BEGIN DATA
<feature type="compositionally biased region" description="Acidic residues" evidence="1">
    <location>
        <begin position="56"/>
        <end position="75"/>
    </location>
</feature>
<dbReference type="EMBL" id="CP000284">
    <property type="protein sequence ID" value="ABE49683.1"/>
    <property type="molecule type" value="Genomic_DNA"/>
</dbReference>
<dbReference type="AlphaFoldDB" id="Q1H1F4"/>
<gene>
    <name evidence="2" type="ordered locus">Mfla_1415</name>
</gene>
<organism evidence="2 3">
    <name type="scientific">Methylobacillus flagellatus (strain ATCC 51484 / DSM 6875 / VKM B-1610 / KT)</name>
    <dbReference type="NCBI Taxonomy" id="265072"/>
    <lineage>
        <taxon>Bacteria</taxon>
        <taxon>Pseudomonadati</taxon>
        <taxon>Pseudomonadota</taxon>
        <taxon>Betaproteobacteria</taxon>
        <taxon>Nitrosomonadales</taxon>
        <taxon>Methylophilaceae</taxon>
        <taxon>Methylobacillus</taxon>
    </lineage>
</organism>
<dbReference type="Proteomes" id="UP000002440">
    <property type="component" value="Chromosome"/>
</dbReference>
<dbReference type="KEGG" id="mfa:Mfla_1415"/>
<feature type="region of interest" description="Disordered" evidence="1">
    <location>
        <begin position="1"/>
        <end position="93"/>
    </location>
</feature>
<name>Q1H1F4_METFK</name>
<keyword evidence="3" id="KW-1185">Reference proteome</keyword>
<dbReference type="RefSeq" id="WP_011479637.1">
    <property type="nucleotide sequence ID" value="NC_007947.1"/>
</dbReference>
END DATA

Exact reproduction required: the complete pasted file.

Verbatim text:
<feature type="compositionally biased region" description="Acidic residues" evidence="1">
    <location>
        <begin position="56"/>
        <end position="75"/>
    </location>
</feature>
<dbReference type="EMBL" id="CP000284">
    <property type="protein sequence ID" value="ABE49683.1"/>
    <property type="molecule type" value="Genomic_DNA"/>
</dbReference>
<dbReference type="AlphaFoldDB" id="Q1H1F4"/>
<gene>
    <name evidence="2" type="ordered locus">Mfla_1415</name>
</gene>
<organism evidence="2 3">
    <name type="scientific">Methylobacillus flagellatus (strain ATCC 51484 / DSM 6875 / VKM B-1610 / KT)</name>
    <dbReference type="NCBI Taxonomy" id="265072"/>
    <lineage>
        <taxon>Bacteria</taxon>
        <taxon>Pseudomonadati</taxon>
        <taxon>Pseudomonadota</taxon>
        <taxon>Betaproteobacteria</taxon>
        <taxon>Nitrosomonadales</taxon>
        <taxon>Methylophilaceae</taxon>
        <taxon>Methylobacillus</taxon>
    </lineage>
</organism>
<dbReference type="Proteomes" id="UP000002440">
    <property type="component" value="Chromosome"/>
</dbReference>
<dbReference type="KEGG" id="mfa:Mfla_1415"/>
<feature type="region of interest" description="Disordered" evidence="1">
    <location>
        <begin position="1"/>
        <end position="93"/>
    </location>
</feature>
<name>Q1H1F4_METFK</name>
<keyword evidence="3" id="KW-1185">Reference proteome</keyword>
<dbReference type="RefSeq" id="WP_011479637.1">
    <property type="nucleotide sequence ID" value="NC_007947.1"/>
</dbReference>